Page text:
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X-Files the Movie movie review

X-Files the Movie: Fight the Future

As a devoted X-Files viewer, I am (like millions of others) familiar with the adventures of FBI special agents Fox Mulder and Dana Scully, government conspirators The Cigarette Smoking Man and The Well Manicured Man, plus a host of other arcane characters. But the question everybody is asking is what separates the film from the television episodes? The answer, not surprisingly, is that our two favorite agents delve further than ever before into a worldwide conspiracy, discovering that a global Armageddon may not be far away.

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In terms of budget, special effects and novelty, the movie is certainly far bigger than any episode aired on television. But strangely, it feels just a little too big - the full-scale plot, the menacing alien monsters and a semi-ridiculous climax all contribute to make this appear as simply a pumped up and over-bloated version of the TV show. But, as always, creator Chris Carter has taken some bold risks and, also as always, he manages to pull it off with the precision of a skilled writer and the subtlety of a bull in a China shop. After all, what would the X-Files be without its pumped up and over-bloated themes?

Capping off where the series left finds Mulder and Scully with no X-Files office to retreat to, and the privileges of ordinary agents. They investigate a terrorist bomb threat in Washington, but only after a building is blown to smithereens do they begin to realize that everything is not as simple as it seems. It appears as if two firemen and a young boy were intentionally killed in the blast, to cover up a deadly alien virus that has the potential to wipe the human race out of existence. Thus a new conspiracy is discovered, in which we find that The Cigarette Smoking Man (William B. Davis), The Well-Manicured Man (John Neville) and a mysterious abettor (Armin Mueller-Stahl, whom you may remember from Shine) are cleverly orchestrating. Oh yeah, and The Truth is Out There.

I guess it goes without saying that watching The X-Files on the big screen is a dream come true for many devoted followers. But, it isn't just a flick made for fans - although the movie thankfully doesn't re-introduce the characters, anyone who hasn't seen an episode on TV can easily get the gist of what's been going on for the last few years. However, the more dedicated fan will probably be disappointed by the absence of some characters (in particular, the elusive Agent Alex Krycek), and, most of all, the lack of the show's "leave it to your own imagination" approach.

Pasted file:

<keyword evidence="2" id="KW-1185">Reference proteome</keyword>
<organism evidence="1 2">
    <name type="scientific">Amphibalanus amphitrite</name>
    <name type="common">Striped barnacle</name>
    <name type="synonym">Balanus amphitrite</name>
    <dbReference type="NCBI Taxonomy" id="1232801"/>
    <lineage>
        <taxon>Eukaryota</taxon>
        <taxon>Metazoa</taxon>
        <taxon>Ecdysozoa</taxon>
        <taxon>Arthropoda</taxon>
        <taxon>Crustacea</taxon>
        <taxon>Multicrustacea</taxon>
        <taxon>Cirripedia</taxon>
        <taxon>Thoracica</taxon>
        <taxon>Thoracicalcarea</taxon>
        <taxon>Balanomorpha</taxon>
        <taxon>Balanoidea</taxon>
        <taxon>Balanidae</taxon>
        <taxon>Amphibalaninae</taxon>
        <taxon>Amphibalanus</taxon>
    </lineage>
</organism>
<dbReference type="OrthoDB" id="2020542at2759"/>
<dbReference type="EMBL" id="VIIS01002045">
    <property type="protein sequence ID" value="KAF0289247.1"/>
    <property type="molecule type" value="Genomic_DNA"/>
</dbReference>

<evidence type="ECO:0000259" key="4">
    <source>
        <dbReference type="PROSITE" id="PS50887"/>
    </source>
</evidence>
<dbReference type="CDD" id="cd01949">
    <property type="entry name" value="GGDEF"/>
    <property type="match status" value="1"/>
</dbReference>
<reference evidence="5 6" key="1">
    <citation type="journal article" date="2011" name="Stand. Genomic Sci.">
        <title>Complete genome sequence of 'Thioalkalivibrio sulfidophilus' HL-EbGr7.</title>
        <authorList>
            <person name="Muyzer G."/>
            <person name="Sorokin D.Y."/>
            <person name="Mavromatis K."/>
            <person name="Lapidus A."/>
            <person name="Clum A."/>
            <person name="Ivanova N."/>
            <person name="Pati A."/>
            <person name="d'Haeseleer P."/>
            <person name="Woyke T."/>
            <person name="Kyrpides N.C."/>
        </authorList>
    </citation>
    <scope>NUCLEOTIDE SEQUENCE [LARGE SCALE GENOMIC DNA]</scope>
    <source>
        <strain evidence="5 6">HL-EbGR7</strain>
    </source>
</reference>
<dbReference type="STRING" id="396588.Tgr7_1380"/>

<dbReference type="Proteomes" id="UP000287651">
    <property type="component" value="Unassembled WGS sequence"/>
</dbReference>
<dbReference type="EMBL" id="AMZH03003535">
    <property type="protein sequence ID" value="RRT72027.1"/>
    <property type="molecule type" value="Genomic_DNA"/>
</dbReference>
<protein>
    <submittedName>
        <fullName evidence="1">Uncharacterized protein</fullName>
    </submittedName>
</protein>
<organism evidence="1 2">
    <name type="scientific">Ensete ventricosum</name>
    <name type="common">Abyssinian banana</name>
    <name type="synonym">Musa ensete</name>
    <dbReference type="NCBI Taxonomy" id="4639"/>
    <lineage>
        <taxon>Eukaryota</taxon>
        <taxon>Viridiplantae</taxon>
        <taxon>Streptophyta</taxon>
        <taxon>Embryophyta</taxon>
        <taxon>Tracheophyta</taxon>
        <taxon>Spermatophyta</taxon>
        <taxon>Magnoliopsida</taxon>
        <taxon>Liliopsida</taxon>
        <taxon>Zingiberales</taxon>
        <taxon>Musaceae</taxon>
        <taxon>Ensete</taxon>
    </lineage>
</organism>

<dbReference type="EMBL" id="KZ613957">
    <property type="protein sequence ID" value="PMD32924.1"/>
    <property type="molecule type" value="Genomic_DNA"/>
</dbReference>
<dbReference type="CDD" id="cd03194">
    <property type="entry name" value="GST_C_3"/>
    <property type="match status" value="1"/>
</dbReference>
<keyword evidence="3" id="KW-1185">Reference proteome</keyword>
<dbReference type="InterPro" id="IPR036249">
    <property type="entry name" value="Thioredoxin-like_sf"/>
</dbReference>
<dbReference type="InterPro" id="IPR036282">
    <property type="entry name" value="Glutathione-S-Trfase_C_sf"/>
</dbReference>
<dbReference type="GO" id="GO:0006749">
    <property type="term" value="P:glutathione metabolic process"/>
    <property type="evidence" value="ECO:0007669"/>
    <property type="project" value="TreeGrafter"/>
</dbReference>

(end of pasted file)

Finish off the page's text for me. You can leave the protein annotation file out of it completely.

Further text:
Rob Bowman (who has directed multiple episodes of the show, plus episodes from others series' including Star Trek: Next Generation and Macgyver) has taken the directors helm and guides the film smartly, if not instinctively. He follows the screenplay (written by Chris Carter and a couple of others) with a dark, twisted grace, much to the help of cinematographer Ward Russel (Lawnmower Man II, The Last Boy Scout) who supplies some all-too-real looking visuals. Along with Mike Oldfield and Mark Snow's eerie editing to the already eerie title music, The X-Files is a totally absorbent and placidly spooky experience for the senses.

For a movie that isn't bolder, better or smarter than many of its previous episodes on TV (especially the cliff hanger season finale), it's a wonder it still works. Perhaps it is because the sexual tension between Mulder and Scully has stood the test of time, and the full truth is still not found, even when it is closest to them. Should there be another X-Files movie in the future (and I very much hope there will be), I would prefer to see Chris Carter direct it. Maybe then we would not only have another very good film, but perhaps he could also make something that tops anything we've seen before - making sure that the show's pumped up and over-bloated themes are dealt with in exactly the right hands.

Simon Feeney writes:

A devotee of conspiracy theories myself, I thought that the X-file movie, while being an extended episode, did justice to the genre.

It promised the truth, and it delivered it in the form of Martin Landau playing Dr. Alvin Kurtzweil, a character based heavily on the writings of dismissed writer, William Cole, a former Naval Intelligence Officer (so he claims) who knows the truth, as he saw the documents for MAJESTIC-12 and even filed them. Landau's straightfaced delivery of his lines is perfect, and underscores the importance of what he actually says.

The revelations that are made in the movie wrap up some of the unanswered plotlines from the last few series, but it is all very underplayed, so it didn't seem (to some of my friends at least) that anything great came out of it. And of course, it left more questions than were answered.

Best watched when you have old episodes on tape.

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From 0 stars (bomb), to 5 stars (a masterpiece): 3 and a half stars
Luke Buckmaster

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Just the Facts:

Title: X-Files the Movie (1998)
Written by: story by Chris Carter and Frank Spotnitz; screenplay by Chris Carter
Directed by: Rob Bowman
Produced by: Chris Carter, Lata Ryan (executive), Daniel Sackheim, Frank Spotnitz (co-producer)
Edited by: Stephen Mark  
Director of Photography: Ward Russell  

The Players: Gillian Anderson, David Duchovny, Blythe Danner, Armin Mueller-Stahl, Martin Landau,
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Filed: Jun-1998 : Last updated: 18-Nov-1998 : Last tested: 3-Jul-2014: Last Compiled: 3-Jul-2014
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